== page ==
To age well, connections to others are very important.
We know that, yet we can feel like we’re talked
to death; and that’s not good.
PROBLEM: Phoning an aging parent who talks and talks and talks can seem like punishment.
This may not matter as much, when we have nothing better to do with our time. Yet when adult children are frazzled and stressed or they’re just plain tired, there’s help.
First, identify which aging parents are most likely to be too talkative.
1. Those have hearing problems and talk and talk because that’s easier than not hearing and understanding what is coming through the ear-piece.
2. Those who are lonesome.
3. Those who may not have talked with anyone all day.
Many of us mentally plan a phone call to aging parents into our daily routine no matter what….to bring fresh ideas, news, stimulation, or to check that they’re alright, or let them know we’re thinking about them and/or we care. Sometimes the timing is just plain bad– Their need to talk, trumps everything and we listen and we yawn.
Admittedly I fell asleep once, sitting too comfortably in a chair while being too tired, but dutifully phoning a living-alone 89-year-old. The older person on the other end of the line began a monologue and kept moving from one topic to another, barely coming up for air in between subjects. I couldn’t get a word in. The next thing I knew I was jolted from my short slumber–hearing “Susan, are you still there.” to which I quickly lied “of course.” (The truth would have been such an insult.) How embarrassing!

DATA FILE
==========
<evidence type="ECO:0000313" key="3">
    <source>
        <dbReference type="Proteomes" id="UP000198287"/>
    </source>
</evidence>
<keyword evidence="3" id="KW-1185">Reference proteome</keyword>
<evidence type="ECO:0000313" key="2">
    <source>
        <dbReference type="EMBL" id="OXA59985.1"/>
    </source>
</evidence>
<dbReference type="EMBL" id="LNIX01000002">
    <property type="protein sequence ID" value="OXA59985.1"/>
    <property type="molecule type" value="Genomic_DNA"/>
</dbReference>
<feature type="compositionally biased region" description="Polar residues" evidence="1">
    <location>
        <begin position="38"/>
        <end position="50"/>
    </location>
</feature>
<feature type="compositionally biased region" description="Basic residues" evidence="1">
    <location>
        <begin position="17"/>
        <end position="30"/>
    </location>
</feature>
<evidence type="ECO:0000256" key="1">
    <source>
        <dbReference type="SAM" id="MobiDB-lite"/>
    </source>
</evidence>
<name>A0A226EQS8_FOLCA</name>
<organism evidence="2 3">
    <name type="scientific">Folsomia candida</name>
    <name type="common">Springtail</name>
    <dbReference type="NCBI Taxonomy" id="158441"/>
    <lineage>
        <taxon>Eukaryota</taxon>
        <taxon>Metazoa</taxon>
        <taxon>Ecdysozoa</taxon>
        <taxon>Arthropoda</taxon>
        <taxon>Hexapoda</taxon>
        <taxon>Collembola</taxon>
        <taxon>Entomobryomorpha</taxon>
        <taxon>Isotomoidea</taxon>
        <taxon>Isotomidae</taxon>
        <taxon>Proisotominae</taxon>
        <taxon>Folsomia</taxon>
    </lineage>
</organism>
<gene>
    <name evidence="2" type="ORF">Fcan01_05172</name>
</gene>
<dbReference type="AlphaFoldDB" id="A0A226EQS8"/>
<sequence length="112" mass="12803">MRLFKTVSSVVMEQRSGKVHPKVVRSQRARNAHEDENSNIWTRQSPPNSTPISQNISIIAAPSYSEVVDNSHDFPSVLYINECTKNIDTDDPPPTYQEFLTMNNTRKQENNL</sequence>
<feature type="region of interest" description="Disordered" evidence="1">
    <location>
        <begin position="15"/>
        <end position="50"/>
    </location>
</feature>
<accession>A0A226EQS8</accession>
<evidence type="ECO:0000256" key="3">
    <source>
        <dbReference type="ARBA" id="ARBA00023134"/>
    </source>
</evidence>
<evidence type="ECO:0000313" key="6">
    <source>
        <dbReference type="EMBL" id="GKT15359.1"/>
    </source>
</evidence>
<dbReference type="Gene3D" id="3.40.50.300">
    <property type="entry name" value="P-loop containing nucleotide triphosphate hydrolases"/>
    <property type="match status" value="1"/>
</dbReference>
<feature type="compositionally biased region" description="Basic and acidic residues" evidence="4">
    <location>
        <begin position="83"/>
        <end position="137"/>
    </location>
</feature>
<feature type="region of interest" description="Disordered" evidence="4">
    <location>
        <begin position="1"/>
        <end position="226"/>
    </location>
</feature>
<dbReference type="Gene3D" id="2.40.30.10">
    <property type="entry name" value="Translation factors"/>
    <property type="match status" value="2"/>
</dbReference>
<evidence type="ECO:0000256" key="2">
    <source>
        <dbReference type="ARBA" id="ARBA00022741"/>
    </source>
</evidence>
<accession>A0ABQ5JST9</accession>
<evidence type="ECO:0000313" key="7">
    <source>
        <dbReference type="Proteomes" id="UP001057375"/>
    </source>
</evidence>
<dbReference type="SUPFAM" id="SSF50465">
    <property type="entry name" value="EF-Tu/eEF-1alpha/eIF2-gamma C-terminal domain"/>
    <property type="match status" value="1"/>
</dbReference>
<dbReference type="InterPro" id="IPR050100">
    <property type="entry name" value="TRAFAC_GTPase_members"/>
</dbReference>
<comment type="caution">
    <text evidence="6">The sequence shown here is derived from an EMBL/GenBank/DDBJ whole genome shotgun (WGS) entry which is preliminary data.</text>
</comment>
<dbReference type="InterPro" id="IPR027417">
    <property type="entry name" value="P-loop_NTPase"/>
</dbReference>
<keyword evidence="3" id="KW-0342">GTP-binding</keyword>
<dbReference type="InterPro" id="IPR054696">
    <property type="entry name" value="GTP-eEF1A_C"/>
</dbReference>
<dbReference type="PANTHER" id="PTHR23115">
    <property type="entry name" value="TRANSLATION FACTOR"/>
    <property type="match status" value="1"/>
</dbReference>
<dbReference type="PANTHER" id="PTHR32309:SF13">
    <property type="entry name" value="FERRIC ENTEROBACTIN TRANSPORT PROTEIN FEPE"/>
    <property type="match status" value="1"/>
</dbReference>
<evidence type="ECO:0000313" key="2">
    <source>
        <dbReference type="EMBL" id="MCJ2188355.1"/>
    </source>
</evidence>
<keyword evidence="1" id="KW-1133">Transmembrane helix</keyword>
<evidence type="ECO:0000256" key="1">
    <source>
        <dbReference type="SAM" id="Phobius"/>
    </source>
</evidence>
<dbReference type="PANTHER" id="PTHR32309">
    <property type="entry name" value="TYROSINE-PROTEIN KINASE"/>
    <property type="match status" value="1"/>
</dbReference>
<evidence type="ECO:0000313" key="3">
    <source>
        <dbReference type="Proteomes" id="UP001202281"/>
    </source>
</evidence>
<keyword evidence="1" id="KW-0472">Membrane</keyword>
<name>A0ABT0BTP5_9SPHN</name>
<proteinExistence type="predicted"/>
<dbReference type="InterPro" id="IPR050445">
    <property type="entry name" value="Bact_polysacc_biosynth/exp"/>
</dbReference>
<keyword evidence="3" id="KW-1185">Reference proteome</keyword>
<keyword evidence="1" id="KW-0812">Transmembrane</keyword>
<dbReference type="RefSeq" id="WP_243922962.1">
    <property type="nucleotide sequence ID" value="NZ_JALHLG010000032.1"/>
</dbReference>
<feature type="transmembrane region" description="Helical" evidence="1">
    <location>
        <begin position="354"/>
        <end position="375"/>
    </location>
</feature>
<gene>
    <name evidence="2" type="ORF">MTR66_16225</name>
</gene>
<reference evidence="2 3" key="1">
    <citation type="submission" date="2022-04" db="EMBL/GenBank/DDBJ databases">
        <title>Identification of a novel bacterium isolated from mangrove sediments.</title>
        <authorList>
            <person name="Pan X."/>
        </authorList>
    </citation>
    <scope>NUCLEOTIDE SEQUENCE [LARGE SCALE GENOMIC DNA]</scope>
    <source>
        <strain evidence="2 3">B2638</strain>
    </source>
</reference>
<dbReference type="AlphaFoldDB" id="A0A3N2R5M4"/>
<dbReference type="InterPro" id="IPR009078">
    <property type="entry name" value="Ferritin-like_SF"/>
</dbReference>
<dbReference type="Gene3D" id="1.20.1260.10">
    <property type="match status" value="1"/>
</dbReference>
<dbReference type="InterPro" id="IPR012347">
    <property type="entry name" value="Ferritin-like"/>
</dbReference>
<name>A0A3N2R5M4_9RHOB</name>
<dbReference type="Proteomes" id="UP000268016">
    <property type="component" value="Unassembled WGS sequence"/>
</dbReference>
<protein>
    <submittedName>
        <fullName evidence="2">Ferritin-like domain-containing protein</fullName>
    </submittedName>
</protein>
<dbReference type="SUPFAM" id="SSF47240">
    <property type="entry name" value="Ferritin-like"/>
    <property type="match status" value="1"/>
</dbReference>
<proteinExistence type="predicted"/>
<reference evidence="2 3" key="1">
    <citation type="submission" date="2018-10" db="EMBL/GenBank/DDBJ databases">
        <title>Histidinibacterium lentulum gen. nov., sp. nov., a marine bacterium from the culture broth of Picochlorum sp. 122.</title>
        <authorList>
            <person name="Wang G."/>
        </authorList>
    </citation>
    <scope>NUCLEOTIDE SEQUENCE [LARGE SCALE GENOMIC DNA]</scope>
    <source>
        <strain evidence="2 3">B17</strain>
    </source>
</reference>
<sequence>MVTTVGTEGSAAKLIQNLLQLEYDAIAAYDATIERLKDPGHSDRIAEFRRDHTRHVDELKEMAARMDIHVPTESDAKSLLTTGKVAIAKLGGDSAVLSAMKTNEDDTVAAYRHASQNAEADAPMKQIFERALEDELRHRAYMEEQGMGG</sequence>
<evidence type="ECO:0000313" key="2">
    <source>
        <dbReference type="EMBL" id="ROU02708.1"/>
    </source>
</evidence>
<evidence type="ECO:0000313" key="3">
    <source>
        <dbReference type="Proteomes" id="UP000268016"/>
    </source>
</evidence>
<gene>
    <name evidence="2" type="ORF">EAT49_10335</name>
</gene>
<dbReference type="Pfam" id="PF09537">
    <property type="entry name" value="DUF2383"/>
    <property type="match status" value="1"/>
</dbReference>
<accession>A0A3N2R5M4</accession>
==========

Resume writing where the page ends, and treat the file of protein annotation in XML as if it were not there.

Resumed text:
- Partial solution–A phone with technology for hard-of-hearing users; or a hearing evaluation leading to purchasing– or wearing– hearing aids.
- A well-charged, cordless phone, a headset to plug into the phone, a medium-or larger deep pants pocket or small shoulder purse, and a reasonable calling plan for adult children.
Last month my friend, Monique, told me she phones her 88-year-old mother in France at least every other day and they talk a long time. Mentioning how she got all the laundry done, worked and weeded in her garden, etc. etc. while talking to her mother, I was curious. Upon questioning, she said she went to Best Buy, bought a headset that plugs into that little hole (under the flap with a tiny raised headset logo) on today’s cordless phones, dials the number, then–with earphones adjusted–settles the phone into a pocket or a little shoulder purse and simultaneously talks with her mother and does her work.
When a phone call is impossible, try a fax–assuming parents have a fax machine. It conveys you’re thinking about them, but omits conversation. Or–at the beginning of the phone conversation–structure and control the call with something like “I only have two minutes but want to say hello and let you know….”
Staying connected–one of the three most important factors in helping parents age well; but one we should be able to handle well.
Other possibilities: email or a Facebook post for parents who have computer access. . .